With congressional hearings due on Wednesday to discuss US government plans to force tech companies to install backdoors in their encryption systems, some of the leading minds in the security world have published a paper on how, and if, such a system would work. (The Register).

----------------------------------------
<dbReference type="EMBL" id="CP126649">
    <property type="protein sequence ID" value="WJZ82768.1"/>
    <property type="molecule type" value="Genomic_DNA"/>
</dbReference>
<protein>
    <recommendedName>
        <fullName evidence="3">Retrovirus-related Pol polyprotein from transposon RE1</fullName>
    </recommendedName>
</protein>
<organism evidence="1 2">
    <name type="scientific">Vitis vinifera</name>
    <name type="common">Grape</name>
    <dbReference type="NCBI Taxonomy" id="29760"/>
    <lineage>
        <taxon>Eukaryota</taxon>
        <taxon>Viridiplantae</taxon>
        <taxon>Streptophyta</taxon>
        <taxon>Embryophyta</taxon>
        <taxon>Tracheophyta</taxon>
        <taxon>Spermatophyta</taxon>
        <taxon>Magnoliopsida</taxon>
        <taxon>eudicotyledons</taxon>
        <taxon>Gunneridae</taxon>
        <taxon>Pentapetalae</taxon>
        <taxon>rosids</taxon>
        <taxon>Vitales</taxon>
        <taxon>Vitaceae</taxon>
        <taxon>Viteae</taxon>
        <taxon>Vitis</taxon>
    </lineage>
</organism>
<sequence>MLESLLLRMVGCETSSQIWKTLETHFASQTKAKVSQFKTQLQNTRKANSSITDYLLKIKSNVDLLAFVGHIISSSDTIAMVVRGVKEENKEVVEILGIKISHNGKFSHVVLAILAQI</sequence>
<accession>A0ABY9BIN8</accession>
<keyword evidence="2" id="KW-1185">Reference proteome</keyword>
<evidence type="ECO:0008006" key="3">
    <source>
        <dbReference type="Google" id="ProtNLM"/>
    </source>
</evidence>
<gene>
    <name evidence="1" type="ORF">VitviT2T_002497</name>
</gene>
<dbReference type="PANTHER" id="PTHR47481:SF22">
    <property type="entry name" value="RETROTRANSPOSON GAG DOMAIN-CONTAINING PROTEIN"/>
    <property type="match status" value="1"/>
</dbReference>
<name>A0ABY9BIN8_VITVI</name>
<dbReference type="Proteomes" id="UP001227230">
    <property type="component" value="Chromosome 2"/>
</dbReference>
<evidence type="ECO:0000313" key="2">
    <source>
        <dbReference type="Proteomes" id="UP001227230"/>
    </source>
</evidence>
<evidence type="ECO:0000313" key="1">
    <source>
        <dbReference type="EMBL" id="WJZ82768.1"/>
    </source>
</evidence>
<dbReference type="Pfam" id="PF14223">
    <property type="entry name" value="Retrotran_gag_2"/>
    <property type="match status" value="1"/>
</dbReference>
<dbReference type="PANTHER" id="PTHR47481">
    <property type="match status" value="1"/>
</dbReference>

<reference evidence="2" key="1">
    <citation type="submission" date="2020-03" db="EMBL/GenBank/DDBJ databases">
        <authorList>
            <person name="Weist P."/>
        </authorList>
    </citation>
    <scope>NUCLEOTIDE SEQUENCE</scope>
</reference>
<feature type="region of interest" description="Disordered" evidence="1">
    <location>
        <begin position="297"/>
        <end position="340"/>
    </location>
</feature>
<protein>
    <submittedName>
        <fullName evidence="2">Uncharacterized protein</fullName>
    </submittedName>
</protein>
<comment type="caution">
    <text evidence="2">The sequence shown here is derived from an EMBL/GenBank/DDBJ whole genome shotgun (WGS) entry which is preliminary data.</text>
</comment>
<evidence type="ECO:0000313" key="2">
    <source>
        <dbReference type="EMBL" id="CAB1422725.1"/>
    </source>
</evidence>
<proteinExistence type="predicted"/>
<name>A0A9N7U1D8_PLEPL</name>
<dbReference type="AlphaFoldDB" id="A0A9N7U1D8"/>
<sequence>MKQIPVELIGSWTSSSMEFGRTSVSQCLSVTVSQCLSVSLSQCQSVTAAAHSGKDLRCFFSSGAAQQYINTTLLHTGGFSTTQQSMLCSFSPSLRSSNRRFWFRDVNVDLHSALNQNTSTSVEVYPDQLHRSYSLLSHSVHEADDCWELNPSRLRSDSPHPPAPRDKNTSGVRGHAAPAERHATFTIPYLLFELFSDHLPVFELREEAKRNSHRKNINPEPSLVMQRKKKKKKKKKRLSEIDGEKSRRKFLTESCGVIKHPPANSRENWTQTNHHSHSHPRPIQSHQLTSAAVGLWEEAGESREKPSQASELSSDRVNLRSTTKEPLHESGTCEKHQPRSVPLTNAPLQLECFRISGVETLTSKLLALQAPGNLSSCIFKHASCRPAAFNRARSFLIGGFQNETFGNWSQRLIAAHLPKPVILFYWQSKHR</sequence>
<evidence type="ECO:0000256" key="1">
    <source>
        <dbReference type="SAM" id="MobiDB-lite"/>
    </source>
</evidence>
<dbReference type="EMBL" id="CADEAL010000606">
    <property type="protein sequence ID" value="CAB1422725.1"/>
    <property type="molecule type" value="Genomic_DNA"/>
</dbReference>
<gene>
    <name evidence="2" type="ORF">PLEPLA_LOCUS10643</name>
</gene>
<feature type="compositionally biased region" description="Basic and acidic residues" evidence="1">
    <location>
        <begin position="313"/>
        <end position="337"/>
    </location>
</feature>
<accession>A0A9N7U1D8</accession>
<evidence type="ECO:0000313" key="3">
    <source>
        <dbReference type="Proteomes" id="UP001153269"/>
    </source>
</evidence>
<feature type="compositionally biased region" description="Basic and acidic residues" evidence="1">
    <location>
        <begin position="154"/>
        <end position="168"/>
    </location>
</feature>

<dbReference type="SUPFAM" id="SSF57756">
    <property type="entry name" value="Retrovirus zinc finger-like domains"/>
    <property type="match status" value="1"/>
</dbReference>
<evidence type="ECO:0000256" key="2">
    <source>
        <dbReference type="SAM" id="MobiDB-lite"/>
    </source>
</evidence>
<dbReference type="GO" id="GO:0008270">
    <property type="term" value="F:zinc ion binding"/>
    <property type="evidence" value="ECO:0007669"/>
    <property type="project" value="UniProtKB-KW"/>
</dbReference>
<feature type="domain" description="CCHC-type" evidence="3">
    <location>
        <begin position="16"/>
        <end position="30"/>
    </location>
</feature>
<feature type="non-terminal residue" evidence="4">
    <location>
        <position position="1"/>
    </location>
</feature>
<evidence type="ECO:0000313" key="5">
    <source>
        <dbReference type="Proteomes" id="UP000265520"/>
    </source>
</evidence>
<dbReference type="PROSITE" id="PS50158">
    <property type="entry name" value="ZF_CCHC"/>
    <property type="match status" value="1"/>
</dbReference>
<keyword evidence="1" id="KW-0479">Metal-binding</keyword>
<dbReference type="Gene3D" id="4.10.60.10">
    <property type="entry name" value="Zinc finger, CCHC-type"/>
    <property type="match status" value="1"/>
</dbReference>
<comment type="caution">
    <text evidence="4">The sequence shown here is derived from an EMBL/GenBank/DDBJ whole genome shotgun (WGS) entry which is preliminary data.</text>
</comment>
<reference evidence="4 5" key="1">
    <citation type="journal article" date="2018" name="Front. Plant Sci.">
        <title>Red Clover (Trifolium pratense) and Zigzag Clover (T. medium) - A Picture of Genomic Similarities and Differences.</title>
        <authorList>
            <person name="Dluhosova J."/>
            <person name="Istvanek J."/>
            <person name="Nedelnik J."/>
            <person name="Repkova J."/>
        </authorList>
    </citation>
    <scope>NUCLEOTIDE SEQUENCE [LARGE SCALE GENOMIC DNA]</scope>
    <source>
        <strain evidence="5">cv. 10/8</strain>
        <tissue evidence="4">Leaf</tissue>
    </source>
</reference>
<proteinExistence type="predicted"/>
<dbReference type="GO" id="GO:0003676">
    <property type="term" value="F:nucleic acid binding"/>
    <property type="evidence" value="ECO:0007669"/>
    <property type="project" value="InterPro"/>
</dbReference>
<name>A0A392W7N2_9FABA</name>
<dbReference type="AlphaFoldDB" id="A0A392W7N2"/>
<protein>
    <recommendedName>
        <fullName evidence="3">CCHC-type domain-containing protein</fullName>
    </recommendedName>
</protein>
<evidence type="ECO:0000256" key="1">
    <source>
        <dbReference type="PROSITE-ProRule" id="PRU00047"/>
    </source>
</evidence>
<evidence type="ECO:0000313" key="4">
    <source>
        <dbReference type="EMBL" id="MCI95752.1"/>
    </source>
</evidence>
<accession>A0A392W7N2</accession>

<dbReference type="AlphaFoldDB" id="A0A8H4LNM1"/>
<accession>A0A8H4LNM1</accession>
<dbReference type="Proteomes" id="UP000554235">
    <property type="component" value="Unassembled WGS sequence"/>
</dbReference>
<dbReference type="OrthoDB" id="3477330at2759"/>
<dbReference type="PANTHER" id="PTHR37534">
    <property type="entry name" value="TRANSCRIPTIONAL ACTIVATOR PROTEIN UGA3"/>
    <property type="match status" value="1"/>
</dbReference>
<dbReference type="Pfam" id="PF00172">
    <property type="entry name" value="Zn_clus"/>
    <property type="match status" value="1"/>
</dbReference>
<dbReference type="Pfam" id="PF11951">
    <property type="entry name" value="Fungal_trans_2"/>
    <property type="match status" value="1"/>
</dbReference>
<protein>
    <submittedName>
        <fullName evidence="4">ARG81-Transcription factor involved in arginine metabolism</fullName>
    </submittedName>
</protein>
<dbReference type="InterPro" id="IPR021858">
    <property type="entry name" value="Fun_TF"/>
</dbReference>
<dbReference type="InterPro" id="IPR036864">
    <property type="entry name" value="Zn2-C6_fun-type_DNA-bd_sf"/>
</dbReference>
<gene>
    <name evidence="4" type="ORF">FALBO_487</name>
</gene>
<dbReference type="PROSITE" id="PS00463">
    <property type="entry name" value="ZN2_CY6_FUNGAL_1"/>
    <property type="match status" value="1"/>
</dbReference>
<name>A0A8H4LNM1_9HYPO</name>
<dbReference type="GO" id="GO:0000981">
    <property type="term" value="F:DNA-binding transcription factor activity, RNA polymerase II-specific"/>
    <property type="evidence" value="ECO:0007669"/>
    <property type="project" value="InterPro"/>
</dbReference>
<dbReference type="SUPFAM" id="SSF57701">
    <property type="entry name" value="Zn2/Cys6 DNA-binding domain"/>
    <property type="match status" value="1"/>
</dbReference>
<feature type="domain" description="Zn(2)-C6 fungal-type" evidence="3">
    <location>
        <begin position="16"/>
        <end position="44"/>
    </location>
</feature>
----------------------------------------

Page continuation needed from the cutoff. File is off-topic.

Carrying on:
The ability of one to be secure in their home, papers, effects and person is enshrined in the Bill of Rights. Unfortunately TCP/IP wasn't around in the late 1700s, so applying the principle of privacy to our modern digital lives has been a challenge. The government has argued - and lost - twice before that certain technologies should be applied (the Clipper Chip) or restricted (strong encryption) so as to aid investigations and inhibit the ability of bad actors to evade detection. Such schemes seem good on paper but quickly break down when reality is applied. The idea situation would have us being able to identify and stop bad actors before they can carry out their malicious acts, but investigations of any type are supposed to be hard. That's the whole point of the Fourth Amendment: we accept the risk in exchange for liberty.